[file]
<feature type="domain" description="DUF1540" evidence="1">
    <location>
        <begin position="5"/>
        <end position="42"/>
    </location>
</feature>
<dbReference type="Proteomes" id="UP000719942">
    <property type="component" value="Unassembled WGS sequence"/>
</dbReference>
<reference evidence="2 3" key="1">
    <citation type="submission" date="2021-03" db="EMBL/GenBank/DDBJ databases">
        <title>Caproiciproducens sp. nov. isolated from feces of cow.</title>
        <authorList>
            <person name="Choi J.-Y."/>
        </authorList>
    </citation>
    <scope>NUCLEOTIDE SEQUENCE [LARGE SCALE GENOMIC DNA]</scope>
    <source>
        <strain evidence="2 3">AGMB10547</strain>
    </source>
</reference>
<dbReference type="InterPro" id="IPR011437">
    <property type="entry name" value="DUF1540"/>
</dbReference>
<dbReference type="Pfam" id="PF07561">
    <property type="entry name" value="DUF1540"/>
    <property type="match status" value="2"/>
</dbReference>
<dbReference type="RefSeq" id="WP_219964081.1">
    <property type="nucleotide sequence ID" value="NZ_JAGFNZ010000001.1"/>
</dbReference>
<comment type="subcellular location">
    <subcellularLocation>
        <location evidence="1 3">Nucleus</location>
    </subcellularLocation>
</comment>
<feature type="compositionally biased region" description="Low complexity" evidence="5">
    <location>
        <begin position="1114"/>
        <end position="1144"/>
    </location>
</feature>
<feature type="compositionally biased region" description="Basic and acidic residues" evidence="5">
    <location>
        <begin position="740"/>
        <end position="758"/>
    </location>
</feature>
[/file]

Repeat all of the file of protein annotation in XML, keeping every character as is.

<feature type="domain" description="DUF1540" evidence="1">
    <location>
        <begin position="5"/>
        <end position="42"/>
    </location>
</feature>
<dbReference type="Proteomes" id="UP000719942">
    <property type="component" value="Unassembled WGS sequence"/>
</dbReference>
<reference evidence="2 3" key="1">
    <citation type="submission" date="2021-03" db="EMBL/GenBank/DDBJ databases">
        <title>Caproiciproducens sp. nov. isolated from feces of cow.</title>
        <authorList>
            <person name="Choi J.-Y."/>
        </authorList>
    </citation>
    <scope>NUCLEOTIDE SEQUENCE [LARGE SCALE GENOMIC DNA]</scope>
    <source>
        <strain evidence="2 3">AGMB10547</strain>
    </source>
</reference>
<dbReference type="InterPro" id="IPR011437">
    <property type="entry name" value="DUF1540"/>
</dbReference>
<dbReference type="Pfam" id="PF07561">
    <property type="entry name" value="DUF1540"/>
    <property type="match status" value="2"/>
</dbReference>
<dbReference type="RefSeq" id="WP_219964081.1">
    <property type="nucleotide sequence ID" value="NZ_JAGFNZ010000001.1"/>
</dbReference>
<comment type="subcellular location">
    <subcellularLocation>
        <location evidence="1 3">Nucleus</location>
    </subcellularLocation>
</comment>
<feature type="compositionally biased region" description="Low complexity" evidence="5">
    <location>
        <begin position="1114"/>
        <end position="1144"/>
    </location>
</feature>
<feature type="compositionally biased region" description="Basic and acidic residues" evidence="5">
    <location>
        <begin position="740"/>
        <end position="758"/>
    </location>
</feature>